BFF Breakup: How do I process a friendship that just ended like that?
At the age of 24, I’ve somehow already been through a lot, what friendships concerns. In addition to many beautiful moments and experiences with friends that I will never forget, I unfortunately also had to experience things that, to be honest, hurt me a lot. In the last year, a person who was very important to me and who I had been friends with almost since childhood just disappeared from my life disappeared. I couldn’t explain the whole thing to myself, and all that was left of our long-standing friendship were many question marks in my head, disappointment and pain – and quite a bit of it. And while many tend to think of a breakup and heartbreak as the end of a romantic relationship, the seemingly groundless end of a friendship is definitely not without its consequences. How I learned to deal with it and what helped me to do it accept, you can find out here.
BFF Breakup: When your best friend suddenly becomes a stranger
It’s funny how life works like that sometimes. One moment you’re spending a wonderful afternoon with the:the BFF, rolling over with laughter at the dumbest joke ever and thinking nothing could ever break you up. The next moment you look at your cell phone, scroll through old chats and realize that you haven’t had contact with this person for months. Maybe you just developed in different directions, maybe der:die Freund:in just stopped responding to messages at some point – but why?
Sure, sometimes it’s just the natural course of things. Very few people still have a close bond with their childhood friends even as adults (if that’s the case with you: good for you!). But when the BFF simply disappears from life and you can’t explain what the reason must have been, it’s even more painful. Often one blames oneself and convinces oneself that one has done something wrong. However, it is totally normal to fall into a mourning phase, similar to the end of a relationship, with this type of separation. After all, we lost someone who was close to us and counted among our loved ones. At this moment, simply accepting that the former BFF is now like a stranger is a very long way off.
BFF Breakup: How do you deal with something like this?
There really are enough tips for dealing with the end of a relationship. But what about a BFF breakup? How do we process the pain in order to eventually come to terms with it? Let me tell you: It wasn’t easy. My process of processing was not necessarily linear and has not been completed to this day. Nonetheless, I want to share my experiences with people who are going through the same emotional turmoil and what has helped me to keep going.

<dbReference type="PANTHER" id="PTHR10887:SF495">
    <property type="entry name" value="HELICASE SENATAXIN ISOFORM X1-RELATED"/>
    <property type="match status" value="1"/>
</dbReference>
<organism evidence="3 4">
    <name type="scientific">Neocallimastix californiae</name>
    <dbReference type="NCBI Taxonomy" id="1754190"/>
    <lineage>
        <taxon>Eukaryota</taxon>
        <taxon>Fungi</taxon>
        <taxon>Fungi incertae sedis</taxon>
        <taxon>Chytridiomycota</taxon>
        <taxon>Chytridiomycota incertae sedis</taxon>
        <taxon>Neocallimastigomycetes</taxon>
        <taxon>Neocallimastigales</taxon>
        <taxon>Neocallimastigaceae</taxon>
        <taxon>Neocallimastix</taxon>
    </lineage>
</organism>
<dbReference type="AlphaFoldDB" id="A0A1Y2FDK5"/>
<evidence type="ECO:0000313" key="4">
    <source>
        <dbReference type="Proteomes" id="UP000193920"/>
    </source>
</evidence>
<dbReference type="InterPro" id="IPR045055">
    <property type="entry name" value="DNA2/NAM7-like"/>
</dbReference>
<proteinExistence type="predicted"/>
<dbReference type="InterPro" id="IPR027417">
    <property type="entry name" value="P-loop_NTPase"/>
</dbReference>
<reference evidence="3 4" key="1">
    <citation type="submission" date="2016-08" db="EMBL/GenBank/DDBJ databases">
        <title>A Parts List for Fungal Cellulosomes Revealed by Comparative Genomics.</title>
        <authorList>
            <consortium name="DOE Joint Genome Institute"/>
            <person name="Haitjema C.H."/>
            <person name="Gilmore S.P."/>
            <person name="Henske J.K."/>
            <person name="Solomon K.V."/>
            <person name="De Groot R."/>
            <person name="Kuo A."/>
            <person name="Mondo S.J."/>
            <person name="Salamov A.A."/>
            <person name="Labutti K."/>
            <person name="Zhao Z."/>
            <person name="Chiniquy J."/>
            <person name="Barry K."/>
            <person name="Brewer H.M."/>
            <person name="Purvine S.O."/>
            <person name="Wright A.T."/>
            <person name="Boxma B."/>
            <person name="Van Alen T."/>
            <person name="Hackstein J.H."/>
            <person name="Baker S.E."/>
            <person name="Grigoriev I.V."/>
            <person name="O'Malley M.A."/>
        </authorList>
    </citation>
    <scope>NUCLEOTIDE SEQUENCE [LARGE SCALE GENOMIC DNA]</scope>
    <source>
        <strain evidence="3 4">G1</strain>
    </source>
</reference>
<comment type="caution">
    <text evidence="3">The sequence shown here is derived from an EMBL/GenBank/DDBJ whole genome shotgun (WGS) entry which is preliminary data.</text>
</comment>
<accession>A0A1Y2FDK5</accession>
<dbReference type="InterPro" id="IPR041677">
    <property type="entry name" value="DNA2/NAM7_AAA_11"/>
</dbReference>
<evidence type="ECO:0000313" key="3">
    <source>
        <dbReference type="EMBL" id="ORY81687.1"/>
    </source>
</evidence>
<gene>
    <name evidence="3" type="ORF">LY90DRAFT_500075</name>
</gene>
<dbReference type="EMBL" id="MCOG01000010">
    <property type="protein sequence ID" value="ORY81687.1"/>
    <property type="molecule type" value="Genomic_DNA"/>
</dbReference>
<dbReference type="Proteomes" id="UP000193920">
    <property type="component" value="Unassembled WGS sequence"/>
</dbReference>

1. Never suppress your feelings
No matter what it is, there’s no point digging into your emotions and ignoring them. The earlier we deal with our feelings, the faster we can process them. At first I always thought I was overreacting and that’s why I never really dealt with my emotional world. The result: the whole thing simmers inside you, growing bigger and bigger until some chance encounter or comment explodes it. This has taught me not just to swallow the pain, but to feel it – even if it wasn’t always easy. But every emotion has a right to exist and should therefore never be ignored.
2. Find a valve
Depending on how you and your BFF broke up, you are either still in contact or you lost contact. I was ghosted and left with all my questions. I had so many things on my mind that I wanted to say to this person because I didn’t feel like I was being treated fairly or heard right now. However, I didn’t have the impression that that would change anything about the situation. So I started writing down the thoughts that were on my mind.
The result was an incredibly long note on my phone that I could add to at any time of the day if I remembered something. So, despite the fact that this person would never read those words, I felt like I had said my part, which always made me feel a lot lighter right away. However, this valve can look different for everyone. Maybe it’s the exchange with others or even an expert. As I said, the most important thing is not to eat anything into yourself.
3. Don’t downplay your pain
Yep, I did that too in the beginning. I was sure my reaction and pain were completely exaggerated and not appropriate to the situation. After all, none of them died – but somehow they did! Going through a period of grief is like losing that person, much like a bereavement. That’s why it’s totally natural to feel similar pain. When I finally started allowing my reaction and not constantly downplaying it, I felt like I was making real progress for the first time. By allowing myself to be disappointed, angry, sad, and more, I finally took the first steps toward processing.
4. Be thankful for the beautiful moments of your friendship
Even if it didn’t end well, every relationship should be honored and grateful for. After all, there were also beautiful moments that made the friendship something very special. Even if it is difficult not only to see the emotional end in the pain and grief, it helps a lot to remember the good times. This makes it easier for me to close this chapter, knowing that we had a good time together that has just come to an end.
5. Realize that life goes on
To get to this point of processing, you have to be quite far. If someone had said to me shortly after my BFF breakup, “Life goes on! Get over it”, I probably would have lost a bit of my composure. As I said, I’m still in the process myself, but I realize that life actually goes on like this. At some point you learn to find your peace with this ended friendship, maybe meet new people or appreciate the time with yourself all the more. Whatever happens, the world keeps moving and the thought of it makes me accept things as they come.